Estate Planning Missteps of the Rich and Famous

Nov. 21, 2022

Like us, celebrities create estate plans to direct the distribution of their assets, minimize estate taxes, and accomplish other goals. Also like us, while the vast majority of celebrity estate planning is sound, celebrities and their advisors are prone to making mistakes. However, for every story about a celebrity with an effective estate plan, there are twenty stories that point out the pitfalls (or lack thereof) of estate plans.

Our theory for the reason behind this is two-fold. For one, the story of conflict, tragedy, and loss from a bad estate plan creates a much more interesting drama than a neat and tidy estate. Secondly, famous estate planning blunders create an opportunity to discuss sometimes mundane estate planning topics in an interesting way. Here are notable celebrity estate planning mistakes and what you can learn from them.

Dying Without an Estate Plan or Will

Who did it? Prince, Michael Jackson, Chadwick Boseman (Black Panther), Abraham Lincoln, Martin Luther King, Jr., Jimi Hendrix, Bob Marley, Kurt Cobain, Aretha Franklin, and many others.

Why Does it Matter?

A will is a legal document conveying your wishes regarding the distribution of property, the care of dependents, and names the individuals you have chosen to execute your wishes. Without a will and/or other estate planning documents, your family and the courts have no way of knowing and/or proving what your wishes were.

As a result, the fate of your fortune could be decided in a courtroom, based on the application of state law. This process is called intestate succession.

What Can Happen?

When Prince, the musician, died in April 2016 with an estate valued between $200 and $300 million, many were shocked to find out that he had no will. Over the next year, more than 45 people (including a prison inmate) came out of the woodwork claiming to be heirs.

Ultimately, a Minnesota judge named Prince’s six siblings and half-siblings as heirs, though we will never know what Prince’s true intentions were. Furthermore, the estate may face combined federal and estate taxes in the range of $100 to $150 million. While it is virtually impossible for an estate that large to escape estate taxes, estate tax planning could have helped reduce the tax liability by millions.

Not Reviewing Your Estate Planning Documents

Who Did It? Heath Ledger, Philip Seymour Hoffman, Barry White, Gary Coleman

Why Does it Matter?

Since estate planning documents control everything from the distribution of property to the care of minor children, it is important to review your estate after any significant event. For example, you should review your plan upon momentous life moments. Events such as the arrival of children and grandchildren, a separation and divorce, moving to a new state, or making a significant purchase (especially real estate), are all triggers to review your plan and update it if necessary. Estate planning documents often include broad language that accounts for such events, so in many cases it may not be necessary to draft new documents, but you should, at a minimum, review them to be sure.

Furthermore, remember to review and update beneficiary designations for retirement plans and life insurance policies. Beneficiary designations supersede any direction provided by a will or other estate planning document. Given that a significant portion of any individual’s estate is held in retirement accounts or in the form of life insurance, it is vital to ensure proper beneficiary designations.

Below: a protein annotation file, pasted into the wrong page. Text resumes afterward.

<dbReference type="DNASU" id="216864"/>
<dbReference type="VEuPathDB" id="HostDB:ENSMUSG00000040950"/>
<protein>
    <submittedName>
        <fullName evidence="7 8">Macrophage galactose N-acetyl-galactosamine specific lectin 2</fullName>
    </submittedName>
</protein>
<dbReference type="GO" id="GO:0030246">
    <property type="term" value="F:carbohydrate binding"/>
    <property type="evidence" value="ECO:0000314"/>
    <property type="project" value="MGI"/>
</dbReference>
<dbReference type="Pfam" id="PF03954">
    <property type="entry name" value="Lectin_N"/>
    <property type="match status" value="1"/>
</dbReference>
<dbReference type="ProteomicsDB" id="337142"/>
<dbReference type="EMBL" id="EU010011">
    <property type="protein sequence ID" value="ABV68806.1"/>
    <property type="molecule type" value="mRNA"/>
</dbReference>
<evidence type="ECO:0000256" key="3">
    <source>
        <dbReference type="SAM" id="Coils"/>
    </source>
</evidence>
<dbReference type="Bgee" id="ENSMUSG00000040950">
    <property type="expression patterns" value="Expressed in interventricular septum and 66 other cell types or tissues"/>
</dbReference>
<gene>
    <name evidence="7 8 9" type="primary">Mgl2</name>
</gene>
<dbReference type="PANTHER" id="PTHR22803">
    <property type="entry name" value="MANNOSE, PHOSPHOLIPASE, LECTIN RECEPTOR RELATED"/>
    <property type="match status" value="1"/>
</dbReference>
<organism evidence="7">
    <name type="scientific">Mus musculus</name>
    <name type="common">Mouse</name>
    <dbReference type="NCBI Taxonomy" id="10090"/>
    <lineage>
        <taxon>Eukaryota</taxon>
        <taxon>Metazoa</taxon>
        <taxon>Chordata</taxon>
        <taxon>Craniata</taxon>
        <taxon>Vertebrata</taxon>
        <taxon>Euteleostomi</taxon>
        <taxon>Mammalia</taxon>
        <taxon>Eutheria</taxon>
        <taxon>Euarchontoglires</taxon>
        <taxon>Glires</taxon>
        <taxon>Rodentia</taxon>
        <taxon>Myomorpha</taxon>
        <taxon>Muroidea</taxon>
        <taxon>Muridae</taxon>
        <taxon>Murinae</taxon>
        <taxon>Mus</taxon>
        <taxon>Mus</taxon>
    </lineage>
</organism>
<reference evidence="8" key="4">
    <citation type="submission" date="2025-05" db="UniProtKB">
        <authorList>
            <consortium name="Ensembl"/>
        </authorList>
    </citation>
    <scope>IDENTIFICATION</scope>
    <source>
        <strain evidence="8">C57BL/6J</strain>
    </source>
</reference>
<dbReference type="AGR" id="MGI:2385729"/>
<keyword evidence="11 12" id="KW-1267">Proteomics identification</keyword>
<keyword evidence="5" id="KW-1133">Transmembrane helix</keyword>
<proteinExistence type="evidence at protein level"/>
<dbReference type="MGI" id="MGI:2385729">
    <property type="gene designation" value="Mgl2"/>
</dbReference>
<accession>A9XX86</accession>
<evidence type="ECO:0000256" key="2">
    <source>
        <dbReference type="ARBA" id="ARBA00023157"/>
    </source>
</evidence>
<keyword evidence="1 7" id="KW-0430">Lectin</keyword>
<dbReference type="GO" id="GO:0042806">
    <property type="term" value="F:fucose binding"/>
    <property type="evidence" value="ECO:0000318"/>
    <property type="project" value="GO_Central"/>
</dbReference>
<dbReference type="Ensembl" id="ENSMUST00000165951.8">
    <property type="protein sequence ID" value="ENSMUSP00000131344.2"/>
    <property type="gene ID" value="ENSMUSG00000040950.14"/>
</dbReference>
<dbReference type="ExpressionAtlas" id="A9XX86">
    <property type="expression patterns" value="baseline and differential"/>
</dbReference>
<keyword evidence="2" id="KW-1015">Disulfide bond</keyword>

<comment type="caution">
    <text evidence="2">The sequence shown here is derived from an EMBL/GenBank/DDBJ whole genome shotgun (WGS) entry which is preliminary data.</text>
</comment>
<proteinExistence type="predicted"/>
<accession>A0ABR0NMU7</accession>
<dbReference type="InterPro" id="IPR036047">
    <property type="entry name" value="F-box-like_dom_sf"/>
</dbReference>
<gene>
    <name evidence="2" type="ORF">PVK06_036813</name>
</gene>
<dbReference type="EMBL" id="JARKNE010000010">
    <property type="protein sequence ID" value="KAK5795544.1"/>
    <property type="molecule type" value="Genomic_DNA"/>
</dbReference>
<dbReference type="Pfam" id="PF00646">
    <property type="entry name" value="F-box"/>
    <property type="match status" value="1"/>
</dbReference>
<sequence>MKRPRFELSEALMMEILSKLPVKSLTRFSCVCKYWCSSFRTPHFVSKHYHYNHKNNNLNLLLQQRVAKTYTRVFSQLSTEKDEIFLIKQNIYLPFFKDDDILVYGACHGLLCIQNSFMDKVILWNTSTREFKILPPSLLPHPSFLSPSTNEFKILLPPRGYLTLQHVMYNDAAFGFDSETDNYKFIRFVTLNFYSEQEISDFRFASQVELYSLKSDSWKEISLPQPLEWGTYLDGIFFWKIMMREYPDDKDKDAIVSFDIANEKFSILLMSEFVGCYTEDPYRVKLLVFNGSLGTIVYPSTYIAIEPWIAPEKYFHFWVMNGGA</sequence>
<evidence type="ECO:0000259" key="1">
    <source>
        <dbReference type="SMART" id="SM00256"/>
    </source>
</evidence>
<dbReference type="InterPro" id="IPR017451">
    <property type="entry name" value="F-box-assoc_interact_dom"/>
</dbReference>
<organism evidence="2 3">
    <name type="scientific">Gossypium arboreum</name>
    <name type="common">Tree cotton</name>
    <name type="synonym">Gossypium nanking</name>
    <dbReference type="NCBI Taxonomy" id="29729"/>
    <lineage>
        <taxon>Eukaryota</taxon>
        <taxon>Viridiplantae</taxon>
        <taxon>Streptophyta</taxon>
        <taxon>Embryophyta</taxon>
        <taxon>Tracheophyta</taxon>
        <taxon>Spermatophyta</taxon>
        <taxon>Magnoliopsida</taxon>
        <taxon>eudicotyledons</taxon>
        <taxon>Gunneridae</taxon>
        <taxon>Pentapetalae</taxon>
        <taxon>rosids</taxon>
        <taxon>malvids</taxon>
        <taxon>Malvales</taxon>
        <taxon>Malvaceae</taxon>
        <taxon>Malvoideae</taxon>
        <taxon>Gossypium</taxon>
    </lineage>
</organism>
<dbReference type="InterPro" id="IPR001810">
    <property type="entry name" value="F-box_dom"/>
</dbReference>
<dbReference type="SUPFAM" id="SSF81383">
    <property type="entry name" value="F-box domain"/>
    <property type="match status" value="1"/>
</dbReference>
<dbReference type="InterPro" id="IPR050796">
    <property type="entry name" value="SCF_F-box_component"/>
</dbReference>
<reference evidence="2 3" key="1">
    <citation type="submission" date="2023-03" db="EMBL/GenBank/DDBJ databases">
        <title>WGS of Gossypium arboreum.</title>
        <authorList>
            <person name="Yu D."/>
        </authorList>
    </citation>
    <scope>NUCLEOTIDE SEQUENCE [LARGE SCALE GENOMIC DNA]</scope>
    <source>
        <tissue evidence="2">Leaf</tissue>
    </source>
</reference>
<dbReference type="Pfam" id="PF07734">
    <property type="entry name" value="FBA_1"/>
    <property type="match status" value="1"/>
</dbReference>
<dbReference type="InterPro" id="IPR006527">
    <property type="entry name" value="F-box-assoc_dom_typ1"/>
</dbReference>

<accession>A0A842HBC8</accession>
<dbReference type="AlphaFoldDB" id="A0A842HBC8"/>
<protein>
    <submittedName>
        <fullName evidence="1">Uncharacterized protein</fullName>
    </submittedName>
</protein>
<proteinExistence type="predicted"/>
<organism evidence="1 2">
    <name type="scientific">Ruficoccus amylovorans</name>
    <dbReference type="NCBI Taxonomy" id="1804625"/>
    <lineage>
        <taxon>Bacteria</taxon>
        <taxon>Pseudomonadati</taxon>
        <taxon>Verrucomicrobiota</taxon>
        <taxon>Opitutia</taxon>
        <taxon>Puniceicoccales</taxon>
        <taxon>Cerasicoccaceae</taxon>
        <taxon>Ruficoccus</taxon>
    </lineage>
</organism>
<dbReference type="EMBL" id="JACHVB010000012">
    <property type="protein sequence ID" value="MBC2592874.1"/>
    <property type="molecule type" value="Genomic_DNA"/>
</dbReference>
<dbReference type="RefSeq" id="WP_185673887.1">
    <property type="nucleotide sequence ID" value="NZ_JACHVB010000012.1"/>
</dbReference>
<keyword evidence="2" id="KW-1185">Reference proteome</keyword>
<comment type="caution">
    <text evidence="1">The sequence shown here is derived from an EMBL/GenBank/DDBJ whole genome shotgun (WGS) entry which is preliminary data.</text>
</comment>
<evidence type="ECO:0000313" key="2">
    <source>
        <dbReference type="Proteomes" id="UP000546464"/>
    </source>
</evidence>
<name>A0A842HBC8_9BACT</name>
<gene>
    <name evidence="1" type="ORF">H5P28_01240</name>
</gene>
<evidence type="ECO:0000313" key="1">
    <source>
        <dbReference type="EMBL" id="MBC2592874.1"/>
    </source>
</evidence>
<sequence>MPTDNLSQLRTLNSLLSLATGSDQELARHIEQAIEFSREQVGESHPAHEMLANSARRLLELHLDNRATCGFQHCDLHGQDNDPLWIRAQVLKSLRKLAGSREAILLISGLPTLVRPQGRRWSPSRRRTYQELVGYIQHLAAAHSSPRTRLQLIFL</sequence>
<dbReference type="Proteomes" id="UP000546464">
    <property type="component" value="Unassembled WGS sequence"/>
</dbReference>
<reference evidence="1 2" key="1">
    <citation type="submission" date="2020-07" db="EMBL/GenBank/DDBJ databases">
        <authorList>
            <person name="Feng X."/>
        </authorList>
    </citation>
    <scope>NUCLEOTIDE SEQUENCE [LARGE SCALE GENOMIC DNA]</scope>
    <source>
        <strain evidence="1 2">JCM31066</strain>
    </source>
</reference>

What Can Happen?

Heath Ledger had his estate planning documents drafted prior to the birth of his daughter in 2003. When he died in 2008, his will named his siblings and parents as beneficiaries, but made no provision for children, and of course, made no direct reference to his yet-to-be-born daughter, Matilda Rose. As a result, a very public inter-family battle between Ledger’s father and his brothers, who were afraid his father would keep the money, ensued.

Fortunately, this story has a positive outcome; his daughter was granted his entire estate. However, the bad blood and negative publicity could have been avoided with a routine update.

Not Properly Conveying Your End-of-Life Care

Who Did It? Ted Williams, Casey Kasem

Why Does it Matter?

It’s important to review wills, powers of attorney, health care proxies, and living wills to ensure your affairs can be efficiently handled from a medical and financial perspective. Since relationships change and evolve over time, be sure that the people the documents list to make decisions on your behalf are still the people you want making those decisions. Likewise, always name both a primary and successor agent. Finally, when updating documents, destroy old versions and make it clear that this version is your last and final.

What Can Happen?

When Ted Williams died in 2002, his will requested that he be cremated. However, a conflicting document stated he wanted his body to be cryogenically frozen when he died. A public legal battle amongst family members ensued, eventually ending when one side could no longer keep up with mounting legal bills, even after dipping into retirement savings.

While most celebrity estate planning is sound, there are plenty examples of estate planning missteps among the rich and famous. Estate planning is just one of the many areas of financial planning that our team can help with. To learn more, schedule a call with us today.

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For more, download our Estate Planning Guidebook, which includes planning recommendations for a variety of life stages and scenarios, a checklist to help you get started, and more.

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Consult with an attorney or a tax or financial advisor regarding your specific legal, tax, estate planning, or financial situation.

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